Dark Pools: Our Favorite Fintech & Wall Street Book
Dark Pools is a page-turning, fascinating account of how computerized algorithmic high-frequency trading (HFT) and electronic platforms evolved, took over financial markets and turned the NYSE floor into a mere "puppet-show for TV." Author Scott Patterson, a reporter for the Wall Street Journal, is a consummate observer. Dark Pools is a follow-up to his New York Times bestselling, award-winning The Quants (2010). His account of what's transforming capital markets cross-references Broken Markets by Sal Arnuk and Joseph Saluzzi.
While Arnuk and Saluzzi, as co-founders of Themis Trading, LLC, write as deeply-concerned market participants, author Patterson is a quintessential observer, also deeply-concerned as a knowledgeable researcher in the field of artificial intelligence and an investigative reporter. While Broken Markets reads like its authors' many informative letters to the SEC and testimony before expert groups, Patterson's Dark Pools explores the colorful inner workings through a cast of improbable characters: the traders, programming geniuses, eccentric electronic market-makers, aggressive "algo-warriors," high-rollers and hedge fund quants who have taken over Wall Street, London, Singapore, Tokyo, Mumbai, Sao Paulo and Shanghai. Their fiber-optic cables circle the Earth, linking all financial markets at ever-higher speeds in the global arms race of the Algo Wars. These cables are now being superseded by even-faster microwave stations relaying HFT orders and trades 3 milliseconds faster than the fastest cables.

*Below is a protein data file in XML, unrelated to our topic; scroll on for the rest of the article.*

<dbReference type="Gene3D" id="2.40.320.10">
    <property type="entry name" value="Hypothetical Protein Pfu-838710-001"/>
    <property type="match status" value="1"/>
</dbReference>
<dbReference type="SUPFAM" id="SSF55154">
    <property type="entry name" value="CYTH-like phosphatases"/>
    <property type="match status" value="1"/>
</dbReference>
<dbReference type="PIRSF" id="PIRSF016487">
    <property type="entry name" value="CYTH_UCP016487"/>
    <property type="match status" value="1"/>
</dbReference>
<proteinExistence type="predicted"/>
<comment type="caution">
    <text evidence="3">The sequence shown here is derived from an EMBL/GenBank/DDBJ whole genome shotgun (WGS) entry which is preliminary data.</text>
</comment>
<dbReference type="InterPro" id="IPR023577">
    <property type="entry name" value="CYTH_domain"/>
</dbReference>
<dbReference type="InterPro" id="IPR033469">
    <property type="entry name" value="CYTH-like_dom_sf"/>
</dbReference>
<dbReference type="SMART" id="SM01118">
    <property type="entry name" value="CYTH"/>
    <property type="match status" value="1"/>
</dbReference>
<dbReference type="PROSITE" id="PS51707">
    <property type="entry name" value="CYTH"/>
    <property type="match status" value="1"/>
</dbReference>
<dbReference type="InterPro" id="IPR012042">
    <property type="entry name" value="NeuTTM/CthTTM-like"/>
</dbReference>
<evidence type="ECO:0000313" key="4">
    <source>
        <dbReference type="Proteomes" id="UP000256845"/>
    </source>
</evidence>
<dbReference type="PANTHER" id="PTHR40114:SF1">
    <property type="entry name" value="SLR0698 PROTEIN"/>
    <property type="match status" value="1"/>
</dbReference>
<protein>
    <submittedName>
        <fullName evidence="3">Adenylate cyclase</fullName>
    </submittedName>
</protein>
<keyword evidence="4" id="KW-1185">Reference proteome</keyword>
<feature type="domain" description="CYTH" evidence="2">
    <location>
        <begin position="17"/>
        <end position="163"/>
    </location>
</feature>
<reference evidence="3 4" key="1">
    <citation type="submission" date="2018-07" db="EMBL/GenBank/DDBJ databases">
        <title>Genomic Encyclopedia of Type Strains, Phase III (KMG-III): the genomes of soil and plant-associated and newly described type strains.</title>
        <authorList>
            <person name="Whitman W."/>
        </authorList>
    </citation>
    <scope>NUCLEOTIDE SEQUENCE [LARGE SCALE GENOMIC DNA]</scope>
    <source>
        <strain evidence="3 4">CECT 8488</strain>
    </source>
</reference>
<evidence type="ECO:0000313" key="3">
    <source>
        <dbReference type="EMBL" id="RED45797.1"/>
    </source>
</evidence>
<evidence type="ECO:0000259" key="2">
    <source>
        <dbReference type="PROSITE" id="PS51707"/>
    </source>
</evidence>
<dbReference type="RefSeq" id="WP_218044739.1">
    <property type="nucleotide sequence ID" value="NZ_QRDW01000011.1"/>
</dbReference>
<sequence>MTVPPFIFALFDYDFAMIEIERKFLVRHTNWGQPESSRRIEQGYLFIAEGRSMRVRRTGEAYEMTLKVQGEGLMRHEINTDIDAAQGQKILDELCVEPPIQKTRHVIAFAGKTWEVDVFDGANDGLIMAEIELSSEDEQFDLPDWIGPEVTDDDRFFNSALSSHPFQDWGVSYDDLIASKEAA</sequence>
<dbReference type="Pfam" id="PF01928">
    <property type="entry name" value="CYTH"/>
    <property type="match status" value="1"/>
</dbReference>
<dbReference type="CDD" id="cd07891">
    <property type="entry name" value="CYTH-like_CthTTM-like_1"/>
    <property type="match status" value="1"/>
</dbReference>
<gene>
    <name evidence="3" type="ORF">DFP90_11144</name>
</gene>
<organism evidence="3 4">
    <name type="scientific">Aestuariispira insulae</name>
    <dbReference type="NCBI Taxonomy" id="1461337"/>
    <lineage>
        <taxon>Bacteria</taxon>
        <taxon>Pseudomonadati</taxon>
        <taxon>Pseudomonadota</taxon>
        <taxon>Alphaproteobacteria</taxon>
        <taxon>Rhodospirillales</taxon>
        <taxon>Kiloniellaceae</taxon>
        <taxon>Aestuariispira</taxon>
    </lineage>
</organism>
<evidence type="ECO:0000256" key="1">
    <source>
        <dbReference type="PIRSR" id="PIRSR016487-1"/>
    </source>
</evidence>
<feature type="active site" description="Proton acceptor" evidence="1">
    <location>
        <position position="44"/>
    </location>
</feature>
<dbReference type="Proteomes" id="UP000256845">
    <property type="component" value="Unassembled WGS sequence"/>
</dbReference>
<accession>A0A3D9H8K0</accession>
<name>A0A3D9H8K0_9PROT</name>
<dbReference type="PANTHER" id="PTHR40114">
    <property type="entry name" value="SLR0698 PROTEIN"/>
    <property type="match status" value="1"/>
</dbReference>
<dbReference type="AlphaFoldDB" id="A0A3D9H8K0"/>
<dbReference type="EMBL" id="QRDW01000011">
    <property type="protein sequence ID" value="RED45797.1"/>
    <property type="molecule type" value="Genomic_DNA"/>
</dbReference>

As a worried retail investor, I have tracked these changes second-hand, in my editorials, including "Global Finance Lost in Cyberspace" . Patterson reports that the Tokyo Stock Exchange's Arrowhead HFT platform launched in 2010 now makes up half its volume. The Singapore Exchange (SGX) launched its Reach platform in 2011, billed as the fastest matching engine, with order speeds below 90 micro-seconds, and aggressively courting all the high-speed traders now flocking to Asia. India's National Stock Exchange (NSE) back in 2009 made 35 co-location servers available which were snapped up by Goldman Sachs, Citigroup and Morgan Stanley, leaving local Indian firms in the dust. The BATS Chi-Ex Europe now handles 25% of all stock trading in Europe. GETCO, the king of speed-trading, was edged out in 2011 by Virtu Financial and a slew of A.I. firms trying to capture trading patterns in real time. London's Fixnetix claimed that it had the world's fastest microchip that processes a trade in 740 nanoseconds.
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